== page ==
Presentation Magazine

How to start a presentation

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The first minute after you start speaking is crucial. Your audience wants you to succeed, but they also judge you pretty quickly. So don’t be boring in that first minute!


…say “My name is x and my topic is y. Let’s get started.”

…just read the name of your presentation and go to the next slide


Ask the audience a question: This can be a raising of hands for an informal poll or you can ask individuals to shout out answers. For example, if you are speaking at a conference about how boomers and millennials can communicate better with each other, you could ask how many people have felt that they couldn’t easily get their thoughts across to people in other age groups. This is my favorite technique. (Secret: Engaging the audience in this way will make you feel less nervous, because your audience will become a group of individual people.)

Tell a story: People love a good story, but yours has to be engaging and relevant.

Tell the audience a startling fact or statistic: Pique their curiosity about your topic with a fact they didn’t know.

Engage them right away

The beginning is when your audience is paying attention. Studies have shown that you lose people gradually after that, and by 15-20 minutes, many people aren’t paying attention. So don’t lose people with a boring start!

AFTER you’ve engaged people, you can do a more formal introduction to explain:

  • Who you are
  • Your topic
  • Why it’s important to your audience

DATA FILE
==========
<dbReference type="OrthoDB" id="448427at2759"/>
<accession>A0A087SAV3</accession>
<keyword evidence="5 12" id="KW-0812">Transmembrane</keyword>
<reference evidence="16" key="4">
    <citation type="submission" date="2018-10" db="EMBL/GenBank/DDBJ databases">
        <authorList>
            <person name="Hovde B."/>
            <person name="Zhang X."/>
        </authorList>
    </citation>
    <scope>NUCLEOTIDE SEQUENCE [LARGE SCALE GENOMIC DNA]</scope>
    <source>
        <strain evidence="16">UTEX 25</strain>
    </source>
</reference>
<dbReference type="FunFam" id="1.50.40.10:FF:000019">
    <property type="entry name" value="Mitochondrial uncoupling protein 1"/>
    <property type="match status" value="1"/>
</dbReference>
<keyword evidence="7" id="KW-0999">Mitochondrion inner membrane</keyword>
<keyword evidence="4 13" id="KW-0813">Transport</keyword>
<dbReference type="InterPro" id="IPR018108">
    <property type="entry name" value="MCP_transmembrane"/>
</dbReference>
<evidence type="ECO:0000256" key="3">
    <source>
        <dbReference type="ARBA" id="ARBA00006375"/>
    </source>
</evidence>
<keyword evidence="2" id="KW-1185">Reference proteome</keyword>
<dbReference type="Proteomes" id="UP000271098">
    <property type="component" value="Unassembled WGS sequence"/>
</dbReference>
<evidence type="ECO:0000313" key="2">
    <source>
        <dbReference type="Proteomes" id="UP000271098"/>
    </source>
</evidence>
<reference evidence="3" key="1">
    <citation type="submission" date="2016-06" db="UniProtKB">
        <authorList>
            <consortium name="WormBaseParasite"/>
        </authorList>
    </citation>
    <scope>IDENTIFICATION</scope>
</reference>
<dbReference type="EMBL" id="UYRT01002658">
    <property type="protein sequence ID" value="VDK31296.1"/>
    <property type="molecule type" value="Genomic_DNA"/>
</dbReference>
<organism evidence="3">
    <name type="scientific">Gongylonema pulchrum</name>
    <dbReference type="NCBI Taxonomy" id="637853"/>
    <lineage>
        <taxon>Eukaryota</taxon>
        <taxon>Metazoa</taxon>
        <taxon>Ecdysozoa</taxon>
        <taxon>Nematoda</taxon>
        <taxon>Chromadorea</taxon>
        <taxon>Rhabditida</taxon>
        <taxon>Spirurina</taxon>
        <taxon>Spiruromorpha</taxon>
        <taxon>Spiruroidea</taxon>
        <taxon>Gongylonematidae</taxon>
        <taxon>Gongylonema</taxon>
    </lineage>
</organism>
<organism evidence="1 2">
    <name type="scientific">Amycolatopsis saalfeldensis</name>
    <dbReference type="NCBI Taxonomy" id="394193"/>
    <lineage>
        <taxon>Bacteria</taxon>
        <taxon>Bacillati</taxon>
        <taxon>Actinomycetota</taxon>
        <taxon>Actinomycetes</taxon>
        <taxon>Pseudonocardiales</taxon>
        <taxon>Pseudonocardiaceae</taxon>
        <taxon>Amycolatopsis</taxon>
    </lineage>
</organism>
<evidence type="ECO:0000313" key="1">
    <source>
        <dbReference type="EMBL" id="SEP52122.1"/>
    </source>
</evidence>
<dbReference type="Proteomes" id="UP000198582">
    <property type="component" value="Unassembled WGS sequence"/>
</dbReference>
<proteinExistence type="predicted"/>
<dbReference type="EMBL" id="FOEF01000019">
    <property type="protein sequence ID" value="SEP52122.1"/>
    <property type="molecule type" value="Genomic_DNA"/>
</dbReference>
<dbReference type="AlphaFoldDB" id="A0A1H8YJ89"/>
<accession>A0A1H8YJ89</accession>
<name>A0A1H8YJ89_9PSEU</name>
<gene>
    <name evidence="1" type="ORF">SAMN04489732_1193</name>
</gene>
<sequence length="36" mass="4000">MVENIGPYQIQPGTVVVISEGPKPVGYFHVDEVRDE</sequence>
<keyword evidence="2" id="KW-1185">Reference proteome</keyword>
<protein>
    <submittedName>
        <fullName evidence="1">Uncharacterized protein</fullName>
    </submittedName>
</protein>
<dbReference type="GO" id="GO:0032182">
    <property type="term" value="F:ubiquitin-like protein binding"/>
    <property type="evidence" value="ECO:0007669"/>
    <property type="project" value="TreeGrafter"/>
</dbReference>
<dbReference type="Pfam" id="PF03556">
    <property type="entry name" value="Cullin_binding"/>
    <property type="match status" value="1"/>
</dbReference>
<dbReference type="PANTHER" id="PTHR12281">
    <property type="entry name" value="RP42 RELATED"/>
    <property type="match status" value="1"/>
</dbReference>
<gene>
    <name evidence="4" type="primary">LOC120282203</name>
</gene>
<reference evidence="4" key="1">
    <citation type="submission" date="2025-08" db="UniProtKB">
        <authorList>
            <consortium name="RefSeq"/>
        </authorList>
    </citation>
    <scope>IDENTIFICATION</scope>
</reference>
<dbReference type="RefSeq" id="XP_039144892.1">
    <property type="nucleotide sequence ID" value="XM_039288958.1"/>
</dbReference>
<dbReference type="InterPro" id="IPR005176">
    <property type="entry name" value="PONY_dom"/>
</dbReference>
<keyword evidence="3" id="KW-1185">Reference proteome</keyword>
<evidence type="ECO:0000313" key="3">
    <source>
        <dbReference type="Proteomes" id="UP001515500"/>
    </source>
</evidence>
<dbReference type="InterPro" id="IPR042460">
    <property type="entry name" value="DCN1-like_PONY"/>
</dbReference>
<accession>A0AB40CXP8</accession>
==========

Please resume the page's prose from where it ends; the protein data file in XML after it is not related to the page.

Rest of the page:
Hint: Don’t spend a lot of time on who you are. It’s inherently boring to your audience. In many cases, they already know who you are.

Another hint: You can craft a story about an experience you had, how you came to know what you’ll be talking about, that is both interesting and incorporates information about who you are.

Explaining the importance of your topic to your audience is essential. What will they get out of it? This is especially true if you’re doing required training. When your audience hasn’t freely chosen to be there, you need to inspire them to want to be there.

I have another post, called A good introduction/opener, that has more information on this topic.

This blog post has been re-published by kind permission of Ellen Finkelstein – View the original post .


About the author


Guest Blog by

Ellen is a PowerPoint MVP (Most Valuable Professional, a Microsoft award), one of only 11 in the United States and 40 in the world. Her well-known website at offers many PowerPoint tips, a blog, and the free PowerPoint Tips Newsletter. She specializes in training speakers and presenters to convert Death by PowerPoint to Life by PowerPoint; communicate clearly and powerfully; and design high-impact, persuasive and professional-looking slides.

She is an Amazon bestselling author. Some of her books and e-books are PowerPoint for Teachers: Dynamic Presentations and Interactive Classroom Projects, How to Do Everything with PowerPoint 2007 (and three earlier editions), Slide Design for Non-Designers, 101 Tips Every PowerPoint User Should Know, The Lost Art of Persuasion, and others. She has written numerous articles on presenting and PowerPoint for Microsoft’s website and blog, Inside PowerPoint,, PresentationXpert, Presentations magazine, and more.

Ellen Finkelstein has done training for Citrix, Brainshark, Disney, Microsoft, Pennsylvania State Education Association, Maharishi University of Management, State University of New York at Buffalo, State University of Illinois, Vastu Homes, and others. She does on-site training, 1-on-1 virtual coaching/training, and live workshops. Read other posts by

Published On: 31st Oct 2016

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